Western Australia senator Sue Lines has been elected as the Senate’s second female president, becoming the first woman from Labor to hold the top job.

The WA senator has served as deputy Senate president since 2016, and replaced the Liberals’ Slade Brockman after being elected on 54 votes.

“Thank you very much senators for the honour and privilege bestowed on me here today,” she told the Senate after her election.

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“I’ll do my utmost to be a fair and consultative president.”

The former trade unionist is the second woman to hold the role after the Liberals’ Margaret Reid, who was president between 1996 and 2002.

Leader of the Government in the Senate Penny Wong told the chamber Senator Lines was “appropriately qualified and suited to the significant responsibility that comes with occupying the chair”.

“It’s taken a long time but I’m pleased that we see yet another woman serving in this high office,” Senator Wong said.

“I’m confident Senator Lines will represent the interests of the Senate and the parliament as a whole, particularly when it comes to matters of privilege.”

Leader of Opposition in the Senate Simon Birmingham also congratulated Senator Lines after she received the support of the coalition, while Greens senator Dorinda Cox spoke about the need for more diverse representation in the upper house.

“It’s now our chance to … realise the full ambition of our First Nations parliamentarians,” she said ahead of the ballot.

The Greens had nominated Senator Cox for president. She received 12 votes, while two informal votes were recorded.

One Nation leader Pauline Hanson attempted to put forward WA senator Glenn Sterle.

However, the standing orders prevented her from moving the nomination with Senator Sterle not present in the chamber.

Liberal senator Andrew McLachlan was elected deputy president and chair of committees over the Greens’ Jordon Steele-John with 57 votes to 13.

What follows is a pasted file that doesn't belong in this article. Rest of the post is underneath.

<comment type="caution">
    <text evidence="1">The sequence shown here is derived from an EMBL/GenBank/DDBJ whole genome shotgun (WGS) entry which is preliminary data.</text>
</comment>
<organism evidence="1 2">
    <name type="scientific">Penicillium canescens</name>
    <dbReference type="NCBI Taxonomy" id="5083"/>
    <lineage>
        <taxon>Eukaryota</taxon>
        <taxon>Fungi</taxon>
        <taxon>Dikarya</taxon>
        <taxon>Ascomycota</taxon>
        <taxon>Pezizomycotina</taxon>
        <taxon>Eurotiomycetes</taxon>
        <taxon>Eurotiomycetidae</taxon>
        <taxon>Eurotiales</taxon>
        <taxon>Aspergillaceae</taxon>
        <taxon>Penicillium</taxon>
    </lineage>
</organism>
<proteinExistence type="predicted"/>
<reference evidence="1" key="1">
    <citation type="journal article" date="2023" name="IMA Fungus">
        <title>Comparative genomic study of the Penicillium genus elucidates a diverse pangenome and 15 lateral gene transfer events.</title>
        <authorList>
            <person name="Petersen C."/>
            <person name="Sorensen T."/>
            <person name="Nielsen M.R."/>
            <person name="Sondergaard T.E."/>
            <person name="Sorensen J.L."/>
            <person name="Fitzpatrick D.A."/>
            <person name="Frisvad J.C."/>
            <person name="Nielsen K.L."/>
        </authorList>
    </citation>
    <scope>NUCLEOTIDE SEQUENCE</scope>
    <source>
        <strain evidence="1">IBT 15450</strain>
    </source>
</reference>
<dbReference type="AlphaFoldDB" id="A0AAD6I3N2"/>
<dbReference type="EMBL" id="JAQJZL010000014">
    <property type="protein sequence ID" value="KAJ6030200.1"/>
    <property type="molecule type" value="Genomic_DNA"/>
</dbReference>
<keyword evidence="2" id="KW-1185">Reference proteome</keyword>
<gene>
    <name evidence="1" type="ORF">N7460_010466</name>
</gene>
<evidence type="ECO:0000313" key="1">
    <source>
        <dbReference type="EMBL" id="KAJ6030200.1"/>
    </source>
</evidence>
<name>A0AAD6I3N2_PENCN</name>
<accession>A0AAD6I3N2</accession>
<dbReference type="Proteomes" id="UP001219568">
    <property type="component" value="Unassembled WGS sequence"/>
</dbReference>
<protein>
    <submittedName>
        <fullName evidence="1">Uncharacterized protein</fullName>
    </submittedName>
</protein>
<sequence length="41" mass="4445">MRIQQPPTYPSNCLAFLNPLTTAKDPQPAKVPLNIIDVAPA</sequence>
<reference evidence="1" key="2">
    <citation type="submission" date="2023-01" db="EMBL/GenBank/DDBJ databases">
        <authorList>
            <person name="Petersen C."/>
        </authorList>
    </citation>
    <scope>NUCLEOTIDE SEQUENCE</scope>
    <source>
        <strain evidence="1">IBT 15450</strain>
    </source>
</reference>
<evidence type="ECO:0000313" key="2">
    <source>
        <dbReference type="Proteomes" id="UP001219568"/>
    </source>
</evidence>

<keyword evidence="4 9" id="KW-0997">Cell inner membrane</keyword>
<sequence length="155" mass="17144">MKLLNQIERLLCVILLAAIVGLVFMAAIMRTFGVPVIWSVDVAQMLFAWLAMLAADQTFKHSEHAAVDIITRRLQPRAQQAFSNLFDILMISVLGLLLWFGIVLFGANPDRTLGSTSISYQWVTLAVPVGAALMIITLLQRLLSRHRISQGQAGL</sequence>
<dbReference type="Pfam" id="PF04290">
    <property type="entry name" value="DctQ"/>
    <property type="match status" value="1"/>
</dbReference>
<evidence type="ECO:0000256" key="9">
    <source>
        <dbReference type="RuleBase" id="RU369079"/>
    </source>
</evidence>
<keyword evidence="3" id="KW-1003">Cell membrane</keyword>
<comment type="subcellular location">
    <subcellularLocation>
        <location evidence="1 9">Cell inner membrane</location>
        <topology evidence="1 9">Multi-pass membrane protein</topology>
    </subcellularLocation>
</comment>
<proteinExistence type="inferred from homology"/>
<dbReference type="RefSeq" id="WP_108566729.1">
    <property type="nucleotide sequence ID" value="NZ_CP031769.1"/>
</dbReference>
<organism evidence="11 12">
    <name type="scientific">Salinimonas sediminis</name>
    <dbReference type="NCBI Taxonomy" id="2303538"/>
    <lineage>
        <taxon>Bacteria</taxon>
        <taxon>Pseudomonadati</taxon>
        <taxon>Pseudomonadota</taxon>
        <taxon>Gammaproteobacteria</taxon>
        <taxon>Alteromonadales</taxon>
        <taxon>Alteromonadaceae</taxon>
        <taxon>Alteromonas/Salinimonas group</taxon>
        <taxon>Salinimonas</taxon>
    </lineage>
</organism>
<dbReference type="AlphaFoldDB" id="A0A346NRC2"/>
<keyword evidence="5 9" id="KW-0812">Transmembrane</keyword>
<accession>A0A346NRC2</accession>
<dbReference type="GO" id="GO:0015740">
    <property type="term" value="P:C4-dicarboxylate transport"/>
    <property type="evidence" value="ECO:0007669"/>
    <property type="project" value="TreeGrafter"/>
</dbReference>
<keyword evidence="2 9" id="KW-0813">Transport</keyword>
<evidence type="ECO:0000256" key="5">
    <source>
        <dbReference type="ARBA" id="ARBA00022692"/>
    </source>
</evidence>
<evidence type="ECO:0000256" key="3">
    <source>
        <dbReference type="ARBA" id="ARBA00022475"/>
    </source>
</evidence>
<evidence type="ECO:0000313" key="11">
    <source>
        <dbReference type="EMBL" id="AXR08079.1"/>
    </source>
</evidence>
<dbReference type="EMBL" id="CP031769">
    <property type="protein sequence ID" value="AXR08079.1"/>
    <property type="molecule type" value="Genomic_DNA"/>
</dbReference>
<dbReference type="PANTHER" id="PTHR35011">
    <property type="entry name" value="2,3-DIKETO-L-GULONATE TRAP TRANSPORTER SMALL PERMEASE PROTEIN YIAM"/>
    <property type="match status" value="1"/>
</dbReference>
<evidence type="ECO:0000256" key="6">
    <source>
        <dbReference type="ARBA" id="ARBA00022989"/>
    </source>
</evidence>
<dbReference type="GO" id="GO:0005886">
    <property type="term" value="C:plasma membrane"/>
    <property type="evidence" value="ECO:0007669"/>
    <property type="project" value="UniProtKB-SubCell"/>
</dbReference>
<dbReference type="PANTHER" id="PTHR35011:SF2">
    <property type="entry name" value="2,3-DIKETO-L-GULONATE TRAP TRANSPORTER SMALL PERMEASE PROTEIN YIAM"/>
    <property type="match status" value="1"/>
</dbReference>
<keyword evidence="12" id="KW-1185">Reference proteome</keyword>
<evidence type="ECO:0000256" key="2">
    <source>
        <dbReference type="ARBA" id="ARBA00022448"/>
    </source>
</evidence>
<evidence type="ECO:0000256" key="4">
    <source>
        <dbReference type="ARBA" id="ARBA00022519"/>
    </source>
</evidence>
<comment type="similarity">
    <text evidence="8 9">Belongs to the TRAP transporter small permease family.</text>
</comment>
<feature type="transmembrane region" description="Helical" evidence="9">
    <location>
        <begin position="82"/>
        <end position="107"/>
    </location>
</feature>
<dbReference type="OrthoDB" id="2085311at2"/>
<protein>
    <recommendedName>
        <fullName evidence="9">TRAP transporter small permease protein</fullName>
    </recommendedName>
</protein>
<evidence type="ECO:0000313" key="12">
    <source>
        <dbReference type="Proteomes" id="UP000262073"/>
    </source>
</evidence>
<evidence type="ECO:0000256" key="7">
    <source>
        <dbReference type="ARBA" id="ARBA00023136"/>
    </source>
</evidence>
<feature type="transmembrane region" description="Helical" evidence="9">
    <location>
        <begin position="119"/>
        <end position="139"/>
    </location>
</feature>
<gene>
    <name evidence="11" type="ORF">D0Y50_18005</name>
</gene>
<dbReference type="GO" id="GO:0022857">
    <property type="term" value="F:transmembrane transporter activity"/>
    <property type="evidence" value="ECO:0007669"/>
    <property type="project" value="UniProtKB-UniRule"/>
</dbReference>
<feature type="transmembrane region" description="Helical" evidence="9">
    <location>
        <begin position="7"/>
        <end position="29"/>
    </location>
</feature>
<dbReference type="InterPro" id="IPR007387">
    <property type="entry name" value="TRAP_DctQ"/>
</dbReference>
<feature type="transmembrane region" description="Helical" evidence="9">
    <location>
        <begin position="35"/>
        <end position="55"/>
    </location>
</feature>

“I undertake to you that I will work faithfully and diligently to advance the interests of the Senate,” Senator McLachlan said following his election.

The governor-general officially opened the 47th parliament on Tuesday and the day was marked by ceremony and procedure.

The senators formally signed the Test Roll and Senators’ Roll upon reciting the oath of allegiance. 

Question time, senators’ statements and government business will begin in the upper house on Wednesday.

Governor-General David Hurley congratulated parliamentarians on their election and re-election and outlined the government’s priorities and key policies in a 40-minute address to senators and MPs.

“This parliament must seek to match the resolve and resilience of the people in whose name you serve,” he told the chamber.

“I wish you every success in meeting this moment.”

The Senate also moved a condolence motion for former Japanese president Shinzo Abe, who was assassinated on July 8.

Twelve incoming senators are expected to deliver their maiden speech in the first sitting fortnight.

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Peter Fray
Peter Fray
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